“Dancers are the cleverest with their feet, next are footballers.” Johan Cruyff, soccer legend
Have you ever been in turmoil when understanding the distinction between dance and sport? If you have, this work will either confuse you further, help affirm your decision, or alternatively, like myself – raise that annoying question yet again.
Last night, Carriageworks hosted the opening night of the compelling and witty contemporary dance performance Champions, directed by Martin Del Amo and supported by FORM dance projects. The performance is showcased as a part of Sydney Festival, and is a dense work that draws similarities between the athleticism and practice of soccer and dance. While Champions did not include any grand kicks of soccer balls, the work had it all; the performer bio displayed on the big sports screens, the backstage interviews by Channel 7 sports presenter Mel McLaughlin, and warm up – inclusive of sports commentary, the strategy talks, the intense group concentration, the competition, not to mention the typical sporting gear, the wins, falls and losses of the game, and even the fake grass. Yet the performance had a lot of quirk, which I felt was presented through the blatant honesty of the show.
For me, this work held a mirror up at both dance and soccer, and satirized them both through the deliberate sports/dance-fusion commentary, sound, script and movement. From a tutu’d duck mascot plodding out swan lake repertoire, to the performer’s bio, too quick to fully catch but listing every detail of their life, including number of injuries, cup size and favourite pastime, to Carlee Mellow’s response to the replayed falls in slo-mo “ah yeah that wasn’t a mistake, that was choreographed. All planned.” While this was humorous, the work also confronted a more serious issue in the sporting world; gender inequality. This segment of the piece was beautifully tied in as each performer was tossed pompoms. And while shifting between various stances, a voice over fed the audience some eyebrow raising questions and facts. Such as, how is it okay for women to punch each other in boxing tournaments yet men can’t compete in rhythmic gymnastics? How is it that women’s soccer (e.g. the Matilda’s vs the Socceroos) is so much more underpaid than men’s? The matters raised aren’t new to performance, however I feel there are never enough ways to use art to focus on issues like this in society.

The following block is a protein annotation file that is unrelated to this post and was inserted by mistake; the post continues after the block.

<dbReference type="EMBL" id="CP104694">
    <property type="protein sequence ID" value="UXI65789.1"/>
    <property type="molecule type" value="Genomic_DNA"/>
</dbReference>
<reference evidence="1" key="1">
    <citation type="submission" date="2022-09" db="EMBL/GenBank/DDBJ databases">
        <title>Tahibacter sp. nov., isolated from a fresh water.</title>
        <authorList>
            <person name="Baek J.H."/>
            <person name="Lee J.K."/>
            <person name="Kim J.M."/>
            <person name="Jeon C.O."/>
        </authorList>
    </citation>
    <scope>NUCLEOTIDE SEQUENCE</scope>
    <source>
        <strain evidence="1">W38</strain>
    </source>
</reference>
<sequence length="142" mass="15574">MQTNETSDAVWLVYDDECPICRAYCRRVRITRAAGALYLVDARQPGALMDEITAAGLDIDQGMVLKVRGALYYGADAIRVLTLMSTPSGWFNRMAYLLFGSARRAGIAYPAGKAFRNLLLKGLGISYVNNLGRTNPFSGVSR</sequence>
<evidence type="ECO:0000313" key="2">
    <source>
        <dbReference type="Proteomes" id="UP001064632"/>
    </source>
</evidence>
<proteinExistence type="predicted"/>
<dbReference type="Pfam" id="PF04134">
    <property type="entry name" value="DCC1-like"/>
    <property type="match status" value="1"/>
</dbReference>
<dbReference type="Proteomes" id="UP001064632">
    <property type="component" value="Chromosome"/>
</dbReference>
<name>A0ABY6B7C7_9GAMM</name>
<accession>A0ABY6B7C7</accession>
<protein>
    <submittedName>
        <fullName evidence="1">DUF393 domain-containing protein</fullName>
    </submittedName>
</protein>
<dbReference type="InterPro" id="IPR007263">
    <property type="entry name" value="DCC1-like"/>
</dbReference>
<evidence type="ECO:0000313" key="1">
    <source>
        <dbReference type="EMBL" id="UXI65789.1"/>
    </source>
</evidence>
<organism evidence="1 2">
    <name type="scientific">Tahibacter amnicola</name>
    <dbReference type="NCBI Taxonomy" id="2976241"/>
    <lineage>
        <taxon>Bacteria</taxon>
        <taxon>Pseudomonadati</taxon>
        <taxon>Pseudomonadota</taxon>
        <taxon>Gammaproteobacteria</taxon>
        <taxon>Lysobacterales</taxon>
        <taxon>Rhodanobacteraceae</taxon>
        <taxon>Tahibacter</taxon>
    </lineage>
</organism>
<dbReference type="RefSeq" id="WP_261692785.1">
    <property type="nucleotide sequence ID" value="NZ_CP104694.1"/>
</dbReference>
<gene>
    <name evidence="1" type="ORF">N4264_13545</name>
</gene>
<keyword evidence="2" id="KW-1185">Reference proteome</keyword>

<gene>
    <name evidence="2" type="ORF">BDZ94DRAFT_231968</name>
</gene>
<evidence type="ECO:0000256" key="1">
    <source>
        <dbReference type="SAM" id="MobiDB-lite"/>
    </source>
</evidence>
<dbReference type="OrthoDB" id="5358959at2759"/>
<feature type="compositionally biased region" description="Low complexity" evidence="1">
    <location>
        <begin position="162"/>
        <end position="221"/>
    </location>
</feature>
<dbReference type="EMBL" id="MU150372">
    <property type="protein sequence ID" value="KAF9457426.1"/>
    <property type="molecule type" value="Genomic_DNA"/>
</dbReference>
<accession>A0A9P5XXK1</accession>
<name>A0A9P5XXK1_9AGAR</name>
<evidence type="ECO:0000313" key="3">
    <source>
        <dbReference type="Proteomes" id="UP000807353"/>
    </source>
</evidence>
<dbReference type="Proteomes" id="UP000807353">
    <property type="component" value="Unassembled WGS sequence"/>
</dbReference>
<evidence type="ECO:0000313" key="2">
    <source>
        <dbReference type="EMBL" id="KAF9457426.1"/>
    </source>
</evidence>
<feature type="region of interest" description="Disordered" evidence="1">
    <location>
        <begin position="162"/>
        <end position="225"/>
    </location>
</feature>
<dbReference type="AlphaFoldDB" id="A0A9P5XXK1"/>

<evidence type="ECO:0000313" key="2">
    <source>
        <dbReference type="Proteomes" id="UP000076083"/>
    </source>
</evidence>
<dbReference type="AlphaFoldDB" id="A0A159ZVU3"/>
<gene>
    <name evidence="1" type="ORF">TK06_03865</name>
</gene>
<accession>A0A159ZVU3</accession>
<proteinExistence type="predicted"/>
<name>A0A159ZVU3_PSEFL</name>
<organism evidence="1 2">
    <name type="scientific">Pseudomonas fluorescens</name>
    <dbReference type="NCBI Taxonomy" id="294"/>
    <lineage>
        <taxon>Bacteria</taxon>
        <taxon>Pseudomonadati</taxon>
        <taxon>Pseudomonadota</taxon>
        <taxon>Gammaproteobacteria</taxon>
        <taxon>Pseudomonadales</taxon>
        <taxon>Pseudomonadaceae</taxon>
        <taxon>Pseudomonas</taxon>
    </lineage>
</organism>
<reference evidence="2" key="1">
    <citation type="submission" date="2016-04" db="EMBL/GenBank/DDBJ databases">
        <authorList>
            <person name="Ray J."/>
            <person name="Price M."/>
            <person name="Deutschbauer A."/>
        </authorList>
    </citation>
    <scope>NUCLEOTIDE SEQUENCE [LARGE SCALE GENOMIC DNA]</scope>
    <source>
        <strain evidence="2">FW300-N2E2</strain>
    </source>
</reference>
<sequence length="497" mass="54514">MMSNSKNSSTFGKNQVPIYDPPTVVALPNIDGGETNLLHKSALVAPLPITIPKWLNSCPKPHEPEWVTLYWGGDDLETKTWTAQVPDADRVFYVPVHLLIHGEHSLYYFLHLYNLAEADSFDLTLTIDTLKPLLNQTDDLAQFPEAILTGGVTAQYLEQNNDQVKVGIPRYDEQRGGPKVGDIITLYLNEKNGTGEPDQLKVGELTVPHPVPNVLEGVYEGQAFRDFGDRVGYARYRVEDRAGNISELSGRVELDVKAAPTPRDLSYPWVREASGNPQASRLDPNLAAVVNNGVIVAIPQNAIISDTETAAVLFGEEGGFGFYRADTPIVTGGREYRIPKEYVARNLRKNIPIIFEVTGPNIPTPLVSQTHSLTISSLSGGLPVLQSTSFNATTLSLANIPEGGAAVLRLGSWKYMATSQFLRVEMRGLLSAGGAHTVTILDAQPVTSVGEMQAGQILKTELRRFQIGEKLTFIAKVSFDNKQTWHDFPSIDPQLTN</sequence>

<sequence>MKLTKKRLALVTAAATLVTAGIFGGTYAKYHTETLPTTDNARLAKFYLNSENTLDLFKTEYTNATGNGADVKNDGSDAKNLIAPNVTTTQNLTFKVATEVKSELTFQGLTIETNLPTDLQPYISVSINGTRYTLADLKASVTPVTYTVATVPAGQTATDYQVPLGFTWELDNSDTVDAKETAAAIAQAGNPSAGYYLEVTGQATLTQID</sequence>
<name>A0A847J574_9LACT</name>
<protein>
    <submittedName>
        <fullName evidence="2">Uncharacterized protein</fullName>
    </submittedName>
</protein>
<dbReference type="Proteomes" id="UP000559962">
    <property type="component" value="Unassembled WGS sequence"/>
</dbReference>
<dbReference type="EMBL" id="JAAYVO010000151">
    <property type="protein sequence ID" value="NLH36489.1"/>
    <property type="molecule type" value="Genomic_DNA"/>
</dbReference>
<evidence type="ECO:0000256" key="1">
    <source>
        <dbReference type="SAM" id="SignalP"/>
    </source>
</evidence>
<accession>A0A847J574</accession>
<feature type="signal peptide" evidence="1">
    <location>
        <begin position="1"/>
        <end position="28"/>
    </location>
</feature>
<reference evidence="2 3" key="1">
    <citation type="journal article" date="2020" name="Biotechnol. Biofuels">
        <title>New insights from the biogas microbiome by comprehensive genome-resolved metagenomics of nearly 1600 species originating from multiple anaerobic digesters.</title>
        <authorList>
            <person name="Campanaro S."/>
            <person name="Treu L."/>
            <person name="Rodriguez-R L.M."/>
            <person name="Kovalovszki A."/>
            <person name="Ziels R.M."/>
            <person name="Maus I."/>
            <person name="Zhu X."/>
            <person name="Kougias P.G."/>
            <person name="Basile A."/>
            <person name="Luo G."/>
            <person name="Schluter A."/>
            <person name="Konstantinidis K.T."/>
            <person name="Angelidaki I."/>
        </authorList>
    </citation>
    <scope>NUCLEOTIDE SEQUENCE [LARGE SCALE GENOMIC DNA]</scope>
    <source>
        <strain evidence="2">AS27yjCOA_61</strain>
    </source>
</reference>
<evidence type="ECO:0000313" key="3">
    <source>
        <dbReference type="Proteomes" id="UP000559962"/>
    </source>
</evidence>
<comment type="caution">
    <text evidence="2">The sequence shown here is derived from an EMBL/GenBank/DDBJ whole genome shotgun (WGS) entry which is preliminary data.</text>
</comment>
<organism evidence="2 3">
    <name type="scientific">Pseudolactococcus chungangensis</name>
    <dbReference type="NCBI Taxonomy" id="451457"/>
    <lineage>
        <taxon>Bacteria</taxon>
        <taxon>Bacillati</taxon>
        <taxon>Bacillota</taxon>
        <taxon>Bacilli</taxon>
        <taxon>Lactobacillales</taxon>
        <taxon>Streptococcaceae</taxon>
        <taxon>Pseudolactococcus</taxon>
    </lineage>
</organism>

I wish that I could take the choreography in my hand and mash it into the face of my old sports coach who was an avid football fan and had no appreciation for anything other, or anyone who shared similar views. Yes, dance can collide with soccer.
In regards to the initial question, this work solidified my views on dance as an art form. Sure, it can be analysed and assessed through the degrees of artistry, stamina, coordination and musicality, however unlike sport, dance can bring to light so much more. It can be comical, draw emotion, be challenging to perceive and it can make you think, and inspire you in ways that aren’t purely aesthetic. Champions is a must see, it kicked me in the face with witticisms and juicy movement. The performances run from the 17th to the 22nd of Jan at Carriageworks – get amongst.